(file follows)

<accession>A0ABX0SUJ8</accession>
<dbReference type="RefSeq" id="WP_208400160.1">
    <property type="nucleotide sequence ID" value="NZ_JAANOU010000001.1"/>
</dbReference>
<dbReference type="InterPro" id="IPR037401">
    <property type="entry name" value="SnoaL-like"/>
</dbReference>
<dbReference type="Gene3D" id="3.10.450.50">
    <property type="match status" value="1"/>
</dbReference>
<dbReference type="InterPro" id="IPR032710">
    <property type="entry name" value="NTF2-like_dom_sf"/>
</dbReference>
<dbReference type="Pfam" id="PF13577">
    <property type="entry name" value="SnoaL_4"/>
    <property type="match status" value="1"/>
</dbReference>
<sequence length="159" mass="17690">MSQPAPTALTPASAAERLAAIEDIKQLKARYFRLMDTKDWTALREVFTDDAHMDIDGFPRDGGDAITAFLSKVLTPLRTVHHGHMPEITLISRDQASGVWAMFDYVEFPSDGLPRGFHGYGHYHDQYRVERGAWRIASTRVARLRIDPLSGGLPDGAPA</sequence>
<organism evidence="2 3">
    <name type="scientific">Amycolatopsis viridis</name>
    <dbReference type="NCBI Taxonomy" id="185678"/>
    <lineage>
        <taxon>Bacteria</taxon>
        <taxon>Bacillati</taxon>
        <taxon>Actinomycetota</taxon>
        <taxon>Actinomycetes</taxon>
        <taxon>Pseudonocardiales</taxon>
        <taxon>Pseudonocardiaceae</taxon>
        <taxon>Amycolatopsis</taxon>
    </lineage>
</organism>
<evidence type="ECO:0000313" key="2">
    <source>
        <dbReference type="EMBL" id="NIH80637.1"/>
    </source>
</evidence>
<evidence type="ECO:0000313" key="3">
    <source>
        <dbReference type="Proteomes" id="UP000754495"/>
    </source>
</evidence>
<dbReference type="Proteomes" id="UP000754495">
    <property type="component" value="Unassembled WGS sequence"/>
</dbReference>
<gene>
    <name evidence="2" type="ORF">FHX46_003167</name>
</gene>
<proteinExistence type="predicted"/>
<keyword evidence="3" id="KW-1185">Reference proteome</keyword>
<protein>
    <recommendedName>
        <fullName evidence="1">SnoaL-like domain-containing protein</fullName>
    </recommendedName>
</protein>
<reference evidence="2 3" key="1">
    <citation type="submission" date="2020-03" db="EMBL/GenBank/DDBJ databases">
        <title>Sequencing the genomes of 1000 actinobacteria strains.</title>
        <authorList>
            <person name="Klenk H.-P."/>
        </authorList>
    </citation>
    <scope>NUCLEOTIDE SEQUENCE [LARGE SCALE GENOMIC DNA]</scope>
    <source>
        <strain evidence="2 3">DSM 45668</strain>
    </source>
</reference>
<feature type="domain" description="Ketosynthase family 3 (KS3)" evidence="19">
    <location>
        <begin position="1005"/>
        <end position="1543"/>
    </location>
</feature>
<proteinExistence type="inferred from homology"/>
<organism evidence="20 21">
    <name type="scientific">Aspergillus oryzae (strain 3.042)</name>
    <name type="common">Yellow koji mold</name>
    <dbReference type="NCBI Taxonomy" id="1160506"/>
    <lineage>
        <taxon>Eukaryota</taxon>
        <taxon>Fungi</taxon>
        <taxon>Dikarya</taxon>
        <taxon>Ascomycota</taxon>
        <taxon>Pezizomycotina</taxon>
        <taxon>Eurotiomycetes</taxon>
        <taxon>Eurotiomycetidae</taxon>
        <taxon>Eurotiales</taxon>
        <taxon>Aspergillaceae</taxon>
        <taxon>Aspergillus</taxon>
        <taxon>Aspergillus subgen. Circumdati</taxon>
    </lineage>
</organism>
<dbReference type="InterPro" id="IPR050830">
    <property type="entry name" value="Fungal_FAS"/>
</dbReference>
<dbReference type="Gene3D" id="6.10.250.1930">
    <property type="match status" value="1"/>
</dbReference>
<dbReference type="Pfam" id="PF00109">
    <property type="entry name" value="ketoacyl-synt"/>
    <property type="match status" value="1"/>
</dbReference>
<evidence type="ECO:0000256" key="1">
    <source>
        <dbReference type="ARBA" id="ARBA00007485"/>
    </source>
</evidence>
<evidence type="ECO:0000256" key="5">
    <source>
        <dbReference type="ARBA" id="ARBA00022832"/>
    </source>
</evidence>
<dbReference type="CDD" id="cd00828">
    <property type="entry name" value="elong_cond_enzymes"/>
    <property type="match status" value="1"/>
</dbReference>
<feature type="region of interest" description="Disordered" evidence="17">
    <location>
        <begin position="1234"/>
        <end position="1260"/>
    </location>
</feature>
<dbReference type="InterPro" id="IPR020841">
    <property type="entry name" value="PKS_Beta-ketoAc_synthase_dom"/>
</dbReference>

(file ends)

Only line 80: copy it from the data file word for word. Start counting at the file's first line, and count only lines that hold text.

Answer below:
        <taxon>Fungi</taxon>